2.3 Although the appellant submitted that the particular values according to claim 1 had been found to provide advantageous results, said unspecified advantages cannot be derived from the application as filed and no evidence has been provided to support them. Therefore, the object underlying the claimed invention starting from D1 is to be seen merely in the selection of an appropriate material for the secondary layer.

In view of this object each of the possible compositions compatible with the teaching of D1 was an obvious choice. According to D1 useful friction modifying particles include silica particles; resin powders such as phenolic resins, silicone resins epoxy resins and mixtures thereof; partial and/or fully carbonized carbon powders and/or particles and mixtures thereof; and mixtures of such friction modifying particles. Hence, a mixture of silica particles and carbon particles is a possible obvious choice for the secondary layer.

Diatomaceous earth, Celite ®, Celatom ®, and/or silicon dioxide are disclosed as especially useful silica particles (see paragraph [0060] and claims 5 and 25). These preferred silica particles correspond to the preferred ones according to the application in suit (see paragraph [0071] of the application) and are geometrically symmetrically shaped (see for instance D3, Figure 2, or D4, Figure 1 or D5, Figure 1). This shape is also common for carbon powder. Hence, a mixture of geometrically symmetrically shaped silica and carbon particles is compatible with the teaching of D1. Therefore, it was obvious to choose this shape to achieve the object above.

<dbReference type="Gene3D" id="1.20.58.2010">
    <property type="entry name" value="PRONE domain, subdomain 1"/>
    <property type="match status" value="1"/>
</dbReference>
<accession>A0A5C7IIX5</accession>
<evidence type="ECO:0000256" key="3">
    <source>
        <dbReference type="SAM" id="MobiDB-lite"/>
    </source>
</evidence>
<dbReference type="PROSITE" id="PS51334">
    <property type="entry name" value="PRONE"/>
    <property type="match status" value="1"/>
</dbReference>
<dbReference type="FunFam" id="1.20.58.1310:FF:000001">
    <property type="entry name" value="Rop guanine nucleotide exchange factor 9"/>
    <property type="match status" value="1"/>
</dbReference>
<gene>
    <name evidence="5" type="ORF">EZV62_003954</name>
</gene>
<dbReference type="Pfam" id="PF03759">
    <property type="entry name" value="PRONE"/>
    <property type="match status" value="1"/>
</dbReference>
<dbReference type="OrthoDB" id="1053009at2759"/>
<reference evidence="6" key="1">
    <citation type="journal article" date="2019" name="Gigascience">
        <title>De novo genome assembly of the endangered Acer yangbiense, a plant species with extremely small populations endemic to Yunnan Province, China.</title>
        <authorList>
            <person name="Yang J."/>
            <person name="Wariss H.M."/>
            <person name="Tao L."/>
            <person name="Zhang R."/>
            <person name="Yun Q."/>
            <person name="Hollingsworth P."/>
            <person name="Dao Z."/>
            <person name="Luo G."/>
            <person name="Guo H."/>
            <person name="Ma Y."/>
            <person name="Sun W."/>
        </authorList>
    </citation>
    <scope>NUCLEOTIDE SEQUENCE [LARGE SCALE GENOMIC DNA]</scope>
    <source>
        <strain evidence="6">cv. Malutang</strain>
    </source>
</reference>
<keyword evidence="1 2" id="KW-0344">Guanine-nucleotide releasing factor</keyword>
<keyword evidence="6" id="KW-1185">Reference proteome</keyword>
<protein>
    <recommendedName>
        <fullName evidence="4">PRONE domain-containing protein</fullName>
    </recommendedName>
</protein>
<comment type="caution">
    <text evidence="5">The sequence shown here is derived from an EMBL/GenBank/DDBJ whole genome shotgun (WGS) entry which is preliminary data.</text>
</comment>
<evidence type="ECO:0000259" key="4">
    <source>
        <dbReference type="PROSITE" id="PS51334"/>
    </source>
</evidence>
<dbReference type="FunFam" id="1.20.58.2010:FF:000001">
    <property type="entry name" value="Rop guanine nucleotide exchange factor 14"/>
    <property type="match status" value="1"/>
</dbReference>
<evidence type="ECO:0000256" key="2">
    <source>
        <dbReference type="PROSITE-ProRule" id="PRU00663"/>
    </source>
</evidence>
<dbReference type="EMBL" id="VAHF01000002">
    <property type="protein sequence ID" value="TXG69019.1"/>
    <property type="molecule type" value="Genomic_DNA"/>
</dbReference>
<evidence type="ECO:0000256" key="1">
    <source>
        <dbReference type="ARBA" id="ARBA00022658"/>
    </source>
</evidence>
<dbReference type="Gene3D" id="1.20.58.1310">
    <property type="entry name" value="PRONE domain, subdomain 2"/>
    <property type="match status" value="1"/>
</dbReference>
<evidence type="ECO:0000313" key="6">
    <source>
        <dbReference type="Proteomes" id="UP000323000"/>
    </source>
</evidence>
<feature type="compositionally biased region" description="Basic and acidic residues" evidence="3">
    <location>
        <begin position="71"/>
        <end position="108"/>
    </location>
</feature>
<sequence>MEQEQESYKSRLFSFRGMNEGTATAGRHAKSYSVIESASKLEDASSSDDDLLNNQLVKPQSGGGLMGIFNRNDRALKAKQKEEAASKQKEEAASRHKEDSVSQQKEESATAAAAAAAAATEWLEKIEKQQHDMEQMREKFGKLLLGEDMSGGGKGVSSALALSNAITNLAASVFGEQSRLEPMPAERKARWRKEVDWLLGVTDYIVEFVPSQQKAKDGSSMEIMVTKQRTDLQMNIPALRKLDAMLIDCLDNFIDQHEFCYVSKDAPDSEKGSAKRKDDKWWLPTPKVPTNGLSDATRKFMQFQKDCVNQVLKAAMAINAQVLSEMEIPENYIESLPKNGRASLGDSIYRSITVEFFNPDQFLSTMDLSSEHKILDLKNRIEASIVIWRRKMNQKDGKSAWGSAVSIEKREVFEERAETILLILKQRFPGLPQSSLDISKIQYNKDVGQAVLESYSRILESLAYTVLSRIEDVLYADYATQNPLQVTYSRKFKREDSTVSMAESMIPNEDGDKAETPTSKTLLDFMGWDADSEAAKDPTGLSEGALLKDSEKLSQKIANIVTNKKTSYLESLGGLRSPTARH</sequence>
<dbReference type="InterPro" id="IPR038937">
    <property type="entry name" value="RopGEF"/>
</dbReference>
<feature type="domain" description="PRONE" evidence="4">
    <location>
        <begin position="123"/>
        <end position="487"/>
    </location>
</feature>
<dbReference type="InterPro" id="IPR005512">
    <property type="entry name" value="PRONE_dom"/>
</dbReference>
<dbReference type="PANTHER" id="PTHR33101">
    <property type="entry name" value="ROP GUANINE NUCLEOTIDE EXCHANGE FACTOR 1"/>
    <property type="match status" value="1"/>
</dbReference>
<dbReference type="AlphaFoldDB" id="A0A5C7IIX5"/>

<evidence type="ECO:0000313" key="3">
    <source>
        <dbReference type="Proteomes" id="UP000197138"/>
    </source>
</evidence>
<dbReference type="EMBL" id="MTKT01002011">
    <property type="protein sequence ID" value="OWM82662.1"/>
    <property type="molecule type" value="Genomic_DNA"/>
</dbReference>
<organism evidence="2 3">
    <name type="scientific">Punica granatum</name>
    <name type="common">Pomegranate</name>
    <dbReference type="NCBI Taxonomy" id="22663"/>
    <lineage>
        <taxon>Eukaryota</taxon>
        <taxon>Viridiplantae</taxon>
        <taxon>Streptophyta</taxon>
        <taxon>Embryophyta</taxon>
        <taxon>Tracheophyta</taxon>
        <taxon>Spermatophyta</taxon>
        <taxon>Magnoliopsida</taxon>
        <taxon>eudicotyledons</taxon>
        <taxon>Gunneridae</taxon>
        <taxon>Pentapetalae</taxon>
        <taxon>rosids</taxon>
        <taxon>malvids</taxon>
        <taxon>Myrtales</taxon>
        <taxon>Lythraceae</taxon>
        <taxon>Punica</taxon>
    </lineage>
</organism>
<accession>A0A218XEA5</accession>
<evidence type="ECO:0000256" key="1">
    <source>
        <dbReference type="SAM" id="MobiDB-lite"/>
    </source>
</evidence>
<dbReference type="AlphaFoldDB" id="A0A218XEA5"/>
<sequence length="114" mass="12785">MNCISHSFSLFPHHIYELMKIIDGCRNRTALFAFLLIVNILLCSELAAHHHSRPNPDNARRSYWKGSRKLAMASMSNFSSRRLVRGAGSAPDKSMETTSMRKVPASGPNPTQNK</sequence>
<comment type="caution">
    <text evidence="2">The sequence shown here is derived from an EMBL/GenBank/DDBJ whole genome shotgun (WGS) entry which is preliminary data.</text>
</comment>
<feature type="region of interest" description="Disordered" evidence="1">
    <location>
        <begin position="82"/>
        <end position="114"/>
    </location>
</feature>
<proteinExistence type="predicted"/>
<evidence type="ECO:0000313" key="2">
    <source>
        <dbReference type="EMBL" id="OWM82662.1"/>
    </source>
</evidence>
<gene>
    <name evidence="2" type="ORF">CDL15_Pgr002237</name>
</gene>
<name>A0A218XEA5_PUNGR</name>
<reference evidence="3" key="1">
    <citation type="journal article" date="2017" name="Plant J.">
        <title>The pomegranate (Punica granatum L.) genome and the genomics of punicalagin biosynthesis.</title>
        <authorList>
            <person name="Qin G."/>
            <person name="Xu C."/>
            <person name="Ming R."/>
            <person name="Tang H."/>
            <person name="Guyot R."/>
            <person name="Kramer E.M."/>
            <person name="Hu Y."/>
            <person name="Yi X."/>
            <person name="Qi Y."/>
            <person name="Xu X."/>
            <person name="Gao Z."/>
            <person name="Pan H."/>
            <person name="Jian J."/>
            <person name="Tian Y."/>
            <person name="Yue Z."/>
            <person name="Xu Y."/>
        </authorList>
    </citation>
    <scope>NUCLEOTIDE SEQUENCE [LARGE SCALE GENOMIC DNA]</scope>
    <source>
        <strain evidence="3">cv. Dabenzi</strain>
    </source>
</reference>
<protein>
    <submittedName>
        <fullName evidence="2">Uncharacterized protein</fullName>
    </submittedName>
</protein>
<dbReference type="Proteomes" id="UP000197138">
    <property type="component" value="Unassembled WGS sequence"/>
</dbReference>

As no specific composition is taught in D1, the choice of an amount comprised between 20 and 35 in weight % for the silica particles and one between 65 and 80 weight% for the carbon particles is a possible one. Accordingly, since no advantage can be associated with the composition according to present claim 1, its choice has to be regarded as an arbitrary selection among the possible compositions for carrying out the teaching of D1. Hence, no inventive activity was required to choose it in order to achieve the object above.

As a consequence, although D1 neither mandates the inclusion in the secondary layer of both carbon and silica particles nor explicitly teaches the particular weight ranges stated in claim 1, the choice of the composition according to said claim for the secondary layer to achieve the object above was obvious.

Accordingly, the subject-matter of claim 1 does not involve an inventive step.

ORDER

For these reasons it is decided that:

The appeal is dismissed.

Quick Navigation